Is the temperature between two rooms in your home significantly different? Do your energy bills remain high even when you make a concerted effort to reduce your family’s electricity use? Have you noticed mold in a room other than your bathroom?
If you answered yes to any of these questions, you are the perfect candidate for a home energy audit.
A home energy audit (also known as a home energy assessment) is the first step in determining how much energy your home is using. By pinpointing exactly where energy — and money — leaks are occurring, you can identify improvements that will make your home more energy efficient and comfortable while saving money and reducing long-term maintenance problems. The U.S. Department of Energy suggests that every $1 invested in an energy improvement project can save up to $4-7 in energy cost savings over the lifetime of the improvement. Those dollars can add up to significant savings.
How an Audit Works
During an energy audit, a professional auditor visits your home to do a room-by-room examination to evaluate how and where your home is losing energy. A professional will use equipment to test three different aspects of your home: its thermal envelope, which includes your home’s ceilings, doors, skylights, walls and windows to measure their resistance to heat flow; its leakage rate to discover how much outside air is infiltrating your home; and finally, your home’s mechanical systems, including HVAC systems and water heaters.
While there are guides to do-it-yourself home audits, there are advantages to having a professional come into your home. While you might overlook something like discoloration against a wall, an audit professional would know that it might actually be a sign of an unsealed gap letting in cold air. Professionals can also perform more detailed audits with advanced tools like infrared scanning and thermal imaging.
Choosing a Professional
Ready for your energy audit? First, contact your local utility company. Often times they might offer discounts or have recommendations for a particular auditor. If not, a good place to start looking for one is at the Residential Energy Services Network or the Building Performance Institute. Don’t be reluctant to ask for references and contact them. Find out if others were satisfied with the work.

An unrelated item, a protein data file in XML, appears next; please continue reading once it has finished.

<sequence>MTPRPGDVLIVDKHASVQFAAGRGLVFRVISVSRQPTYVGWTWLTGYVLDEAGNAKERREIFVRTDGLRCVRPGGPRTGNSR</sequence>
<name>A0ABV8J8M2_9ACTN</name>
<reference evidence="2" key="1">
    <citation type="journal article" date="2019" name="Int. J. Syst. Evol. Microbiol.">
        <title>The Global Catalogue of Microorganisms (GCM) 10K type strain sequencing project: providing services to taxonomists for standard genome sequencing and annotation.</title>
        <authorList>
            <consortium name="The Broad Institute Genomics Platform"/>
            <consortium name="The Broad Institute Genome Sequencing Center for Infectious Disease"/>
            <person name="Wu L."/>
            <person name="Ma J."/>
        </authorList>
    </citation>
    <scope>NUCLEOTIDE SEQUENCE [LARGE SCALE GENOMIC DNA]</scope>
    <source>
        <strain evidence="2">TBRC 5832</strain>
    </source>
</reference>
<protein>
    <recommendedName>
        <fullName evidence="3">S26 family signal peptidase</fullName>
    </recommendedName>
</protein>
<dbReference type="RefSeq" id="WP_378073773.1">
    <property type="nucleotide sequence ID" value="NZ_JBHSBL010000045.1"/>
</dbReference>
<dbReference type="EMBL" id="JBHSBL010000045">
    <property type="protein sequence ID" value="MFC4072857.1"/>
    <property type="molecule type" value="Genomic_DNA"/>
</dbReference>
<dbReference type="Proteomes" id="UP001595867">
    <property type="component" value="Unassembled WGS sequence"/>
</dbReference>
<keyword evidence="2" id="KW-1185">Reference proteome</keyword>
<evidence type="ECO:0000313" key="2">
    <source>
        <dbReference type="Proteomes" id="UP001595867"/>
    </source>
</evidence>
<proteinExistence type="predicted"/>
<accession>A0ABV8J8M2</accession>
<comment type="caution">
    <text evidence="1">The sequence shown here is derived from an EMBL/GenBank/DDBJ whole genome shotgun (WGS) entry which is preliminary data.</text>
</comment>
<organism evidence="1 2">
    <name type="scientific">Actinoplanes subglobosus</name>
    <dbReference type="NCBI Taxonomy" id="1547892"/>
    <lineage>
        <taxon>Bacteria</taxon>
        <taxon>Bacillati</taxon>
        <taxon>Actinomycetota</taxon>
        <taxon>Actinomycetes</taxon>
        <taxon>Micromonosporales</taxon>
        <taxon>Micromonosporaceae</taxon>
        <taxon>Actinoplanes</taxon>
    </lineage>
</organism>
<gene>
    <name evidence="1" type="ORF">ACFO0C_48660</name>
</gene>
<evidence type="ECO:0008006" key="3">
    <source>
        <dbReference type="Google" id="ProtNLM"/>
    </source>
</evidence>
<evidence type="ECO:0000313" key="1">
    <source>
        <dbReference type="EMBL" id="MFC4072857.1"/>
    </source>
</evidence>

Get the Most Out of Your Audit
Once you’ve chosen your auditor, there are a few things you can prepare to ensure you get the most out of the visit. Before the professional arrives at your home, have your latest utility bills at hand and a list of any specific concerns. Also be ready to chat about your family’s lifestyle. Knowing these things beforehand will allow you to give the auditor a clearer picture of your home and tailor their recommendations based on your family’s needs and budget.
After the audit, the professional should provide you with detailed information on their recommendations and what improvements you can make. Some might be simple, low-cost solutions while might require more of an investment. Be sure to find out how long it will take for improvements to begin “paying for themselves.” And keep in mind that while the auditor can make recommendations, the progress and savings ultimately rests on what changes you choose to implement.
Remember, you don’t pay for energy you don’t use. By getting a thorough assessment of energy gaps in your home, you can make your home more energy efficient, lower your bills and be more comfortable. Happy auditing!